Using the network sales approach lets you strategically rely on your own list of personal and professional connections. Whatever the size, your network of family, friends, and past coworkers can provide the foundation you need to uncover qualified leads and generate solid referrals.
Social media networks offer a natural environment to build your prospect list. Research shows 69% of U.S. adults use Facebook and typically have a network of 338 friends. 27% of LinkedIn users have between 500 and 999 1st-level professional connections.
Sales is about building trust. Networking is sales with people who already trust you.
You can also employ this sales approach to help identify the well-connected individuals within your network who can introduce you to an untapped resource of qualified leads.
Of course, applying the network sales approach isn’t a license to go through your entire list of contacts to bother people who would otherwise not be a solid sales prospects or qualified lead. Use good judgment. If your offer can provide value, add them to your list.
4. Prescriptive sales approach
Giving prospective customers all the information and options they need to arrive at the right decision sounds like a good thing. After all, being flexible to the direction (or whims) of your customers should make the buying process easier and ultimately increase sales. This impulse to quickly respond and offer endless support is seen in more common sales tactics, such as:
- Ensuring customers have every case study, testimonial, and brochure
- Adjusting your offer to meet the ever-changing demands of the customer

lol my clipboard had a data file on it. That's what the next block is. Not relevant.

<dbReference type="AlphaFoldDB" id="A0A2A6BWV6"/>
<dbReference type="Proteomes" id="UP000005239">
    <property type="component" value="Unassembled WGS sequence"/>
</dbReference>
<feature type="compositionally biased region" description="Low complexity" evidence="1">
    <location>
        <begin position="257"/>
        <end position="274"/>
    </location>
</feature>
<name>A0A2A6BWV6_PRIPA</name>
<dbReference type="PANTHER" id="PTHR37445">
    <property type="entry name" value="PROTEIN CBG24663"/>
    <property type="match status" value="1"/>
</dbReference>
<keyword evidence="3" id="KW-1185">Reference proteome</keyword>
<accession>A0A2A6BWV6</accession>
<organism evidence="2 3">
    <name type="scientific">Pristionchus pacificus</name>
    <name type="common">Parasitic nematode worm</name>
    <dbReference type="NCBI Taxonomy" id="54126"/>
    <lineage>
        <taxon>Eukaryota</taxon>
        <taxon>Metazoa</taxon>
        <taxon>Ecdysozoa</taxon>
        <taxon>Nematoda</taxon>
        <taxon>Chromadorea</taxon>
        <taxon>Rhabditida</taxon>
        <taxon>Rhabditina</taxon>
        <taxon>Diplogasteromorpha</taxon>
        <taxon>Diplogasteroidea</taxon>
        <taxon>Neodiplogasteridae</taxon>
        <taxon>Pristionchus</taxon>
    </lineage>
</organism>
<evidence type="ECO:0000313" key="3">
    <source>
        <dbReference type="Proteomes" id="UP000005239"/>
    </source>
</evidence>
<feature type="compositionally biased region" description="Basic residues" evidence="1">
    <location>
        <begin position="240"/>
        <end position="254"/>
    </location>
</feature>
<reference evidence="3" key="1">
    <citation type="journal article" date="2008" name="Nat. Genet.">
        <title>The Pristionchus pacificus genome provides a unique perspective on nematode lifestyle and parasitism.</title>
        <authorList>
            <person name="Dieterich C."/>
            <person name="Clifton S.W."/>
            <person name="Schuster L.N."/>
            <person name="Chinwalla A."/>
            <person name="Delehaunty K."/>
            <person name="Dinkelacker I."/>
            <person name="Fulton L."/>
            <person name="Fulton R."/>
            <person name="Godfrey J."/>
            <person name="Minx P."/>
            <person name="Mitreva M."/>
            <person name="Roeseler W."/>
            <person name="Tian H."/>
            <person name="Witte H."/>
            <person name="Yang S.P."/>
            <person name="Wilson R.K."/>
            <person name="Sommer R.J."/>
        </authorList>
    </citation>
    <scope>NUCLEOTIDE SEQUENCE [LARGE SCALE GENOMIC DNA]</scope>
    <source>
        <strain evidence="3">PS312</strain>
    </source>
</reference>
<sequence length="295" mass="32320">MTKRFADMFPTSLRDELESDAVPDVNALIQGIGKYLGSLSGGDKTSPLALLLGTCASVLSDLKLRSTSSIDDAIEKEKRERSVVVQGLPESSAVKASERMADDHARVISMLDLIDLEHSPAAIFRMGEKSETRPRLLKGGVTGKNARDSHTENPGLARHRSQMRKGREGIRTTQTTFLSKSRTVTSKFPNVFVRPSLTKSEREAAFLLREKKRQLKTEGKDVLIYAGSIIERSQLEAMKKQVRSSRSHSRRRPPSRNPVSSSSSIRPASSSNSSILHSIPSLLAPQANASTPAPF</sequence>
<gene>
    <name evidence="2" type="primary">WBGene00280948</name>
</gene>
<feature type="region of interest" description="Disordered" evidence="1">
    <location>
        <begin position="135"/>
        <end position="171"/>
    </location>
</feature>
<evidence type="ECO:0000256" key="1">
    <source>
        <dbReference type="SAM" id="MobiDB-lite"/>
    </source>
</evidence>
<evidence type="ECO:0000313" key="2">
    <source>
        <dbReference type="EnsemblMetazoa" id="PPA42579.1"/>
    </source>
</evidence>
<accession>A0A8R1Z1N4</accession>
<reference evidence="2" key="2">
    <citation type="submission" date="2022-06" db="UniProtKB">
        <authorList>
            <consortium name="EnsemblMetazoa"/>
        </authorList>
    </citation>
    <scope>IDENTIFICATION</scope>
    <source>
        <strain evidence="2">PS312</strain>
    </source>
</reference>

- Providing customers with more time to consider all possible alternatives
Logic suggests being customer-centered should result in more sales. But the latest research shows that providing additional information and multiple options may actually suppress sales.
An HBR survey of 600 B2B buyers reveals it drives an 18% decrease in purchase ease.
Fortunately, the prescriptive sales approach takes the opposite tactic. Within the same buyer survey, it was shown to increase purchase ease by 86%. With the prescriptive sales approach, the sales professional offers a clear recommendation for action to customers—backed by a specific rationale. Any complex aspects of the sale are explained upfront. If added approval is needed from the purchasing department, invite them into the sale early on.
Customers often appreciate and respect the prescriptive sales approach. It helps them see the sales representative as being proactive—predicting and eliminating obstacles. Additionally, customers who undergo a prescriptive sales process experience less sales regret and are more likely to repurchase, compared to conventional sales methods.
This approach is ideal for leading customers through the three common buying stages:
- Early buying stage: This is where customers have trouble distinguishing between meaningful and irrelevant information and deciding if more information is needed.
- Middle buying stage: This is where customers encounter competing priorities and hidden concerns about the purchase. They may question their need for change.
- Late buying stage: This is where customers become overwhelmed by having too many purchase options and confused by the late introduction of different options.
The prescriptive sales approach is more an organizational aptitude than an individual skill—one that can be applied to marketing content just as well as sales conversations.
How to use the different sales approaches to create your own
By experimenting with these four different sales approaches, you can start developing a selling technique that accommodates your unique product or service, as well as your customer base. Adapt sales tactics to fit the requirements of your particular business.
A solid sales approach doesn’t guarantee a sale. But it will help set the stage for the next crucial steps in the process, from giving the presentation and handling objections to closing the sale and following up with customers (for repeat business and referrals).